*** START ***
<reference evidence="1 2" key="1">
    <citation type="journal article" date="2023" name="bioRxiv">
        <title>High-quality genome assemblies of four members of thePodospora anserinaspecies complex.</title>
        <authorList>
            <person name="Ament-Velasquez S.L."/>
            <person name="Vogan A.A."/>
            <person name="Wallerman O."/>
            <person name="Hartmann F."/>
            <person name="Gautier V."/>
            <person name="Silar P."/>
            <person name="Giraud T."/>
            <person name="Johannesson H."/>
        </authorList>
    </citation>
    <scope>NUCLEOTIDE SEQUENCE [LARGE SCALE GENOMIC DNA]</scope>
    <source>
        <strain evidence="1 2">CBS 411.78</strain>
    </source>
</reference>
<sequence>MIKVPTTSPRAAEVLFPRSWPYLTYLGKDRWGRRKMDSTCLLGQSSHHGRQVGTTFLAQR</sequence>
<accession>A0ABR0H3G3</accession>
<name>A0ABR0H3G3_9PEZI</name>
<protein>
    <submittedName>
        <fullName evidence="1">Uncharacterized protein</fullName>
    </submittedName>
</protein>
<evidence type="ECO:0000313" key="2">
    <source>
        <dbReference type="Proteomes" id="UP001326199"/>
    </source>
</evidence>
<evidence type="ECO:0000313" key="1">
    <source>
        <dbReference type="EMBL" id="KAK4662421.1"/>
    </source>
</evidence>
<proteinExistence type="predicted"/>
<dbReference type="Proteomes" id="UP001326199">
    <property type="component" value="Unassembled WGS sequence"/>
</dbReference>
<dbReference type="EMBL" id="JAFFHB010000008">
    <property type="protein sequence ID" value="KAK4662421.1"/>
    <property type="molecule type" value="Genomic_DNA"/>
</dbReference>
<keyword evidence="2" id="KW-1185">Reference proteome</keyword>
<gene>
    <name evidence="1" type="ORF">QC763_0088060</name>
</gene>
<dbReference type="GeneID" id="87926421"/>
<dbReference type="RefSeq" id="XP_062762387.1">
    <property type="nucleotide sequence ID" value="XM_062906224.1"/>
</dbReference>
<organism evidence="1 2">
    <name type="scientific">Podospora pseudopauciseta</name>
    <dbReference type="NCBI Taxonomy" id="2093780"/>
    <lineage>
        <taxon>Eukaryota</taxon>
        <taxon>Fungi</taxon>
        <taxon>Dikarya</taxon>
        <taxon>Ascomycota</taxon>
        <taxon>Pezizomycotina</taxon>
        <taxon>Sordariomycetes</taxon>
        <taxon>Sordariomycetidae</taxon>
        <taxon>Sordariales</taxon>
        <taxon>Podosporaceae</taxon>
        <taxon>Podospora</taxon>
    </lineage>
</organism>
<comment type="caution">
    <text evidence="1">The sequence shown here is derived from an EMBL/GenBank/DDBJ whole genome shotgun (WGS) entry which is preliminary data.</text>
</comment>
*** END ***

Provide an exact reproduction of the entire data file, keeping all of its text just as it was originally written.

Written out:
<reference evidence="1 2" key="1">
    <citation type="journal article" date="2023" name="bioRxiv">
        <title>High-quality genome assemblies of four members of thePodospora anserinaspecies complex.</title>
        <authorList>
            <person name="Ament-Velasquez S.L."/>
            <person name="Vogan A.A."/>
            <person name="Wallerman O."/>
            <person name="Hartmann F."/>
            <person name="Gautier V."/>
            <person name="Silar P."/>
            <person name="Giraud T."/>
            <person name="Johannesson H."/>
        </authorList>
    </citation>
    <scope>NUCLEOTIDE SEQUENCE [LARGE SCALE GENOMIC DNA]</scope>
    <source>
        <strain evidence="1 2">CBS 411.78</strain>
    </source>
</reference>
<sequence>MIKVPTTSPRAAEVLFPRSWPYLTYLGKDRWGRRKMDSTCLLGQSSHHGRQVGTTFLAQR</sequence>
<accession>A0ABR0H3G3</accession>
<name>A0ABR0H3G3_9PEZI</name>
<protein>
    <submittedName>
        <fullName evidence="1">Uncharacterized protein</fullName>
    </submittedName>
</protein>
<evidence type="ECO:0000313" key="2">
    <source>
        <dbReference type="Proteomes" id="UP001326199"/>
    </source>
</evidence>
<evidence type="ECO:0000313" key="1">
    <source>
        <dbReference type="EMBL" id="KAK4662421.1"/>
    </source>
</evidence>
<proteinExistence type="predicted"/>
<dbReference type="Proteomes" id="UP001326199">
    <property type="component" value="Unassembled WGS sequence"/>
</dbReference>
<dbReference type="EMBL" id="JAFFHB010000008">
    <property type="protein sequence ID" value="KAK4662421.1"/>
    <property type="molecule type" value="Genomic_DNA"/>
</dbReference>
<keyword evidence="2" id="KW-1185">Reference proteome</keyword>
<gene>
    <name evidence="1" type="ORF">QC763_0088060</name>
</gene>
<dbReference type="GeneID" id="87926421"/>
<dbReference type="RefSeq" id="XP_062762387.1">
    <property type="nucleotide sequence ID" value="XM_062906224.1"/>
</dbReference>
<organism evidence="1 2">
    <name type="scientific">Podospora pseudopauciseta</name>
    <dbReference type="NCBI Taxonomy" id="2093780"/>
    <lineage>
        <taxon>Eukaryota</taxon>
        <taxon>Fungi</taxon>
        <taxon>Dikarya</taxon>
        <taxon>Ascomycota</taxon>
        <taxon>Pezizomycotina</taxon>
        <taxon>Sordariomycetes</taxon>
        <taxon>Sordariomycetidae</taxon>
        <taxon>Sordariales</taxon>
        <taxon>Podosporaceae</taxon>
        <taxon>Podospora</taxon>
    </lineage>
</organism>
<comment type="caution">
    <text evidence="1">The sequence shown here is derived from an EMBL/GenBank/DDBJ whole genome shotgun (WGS) entry which is preliminary data.</text>
</comment>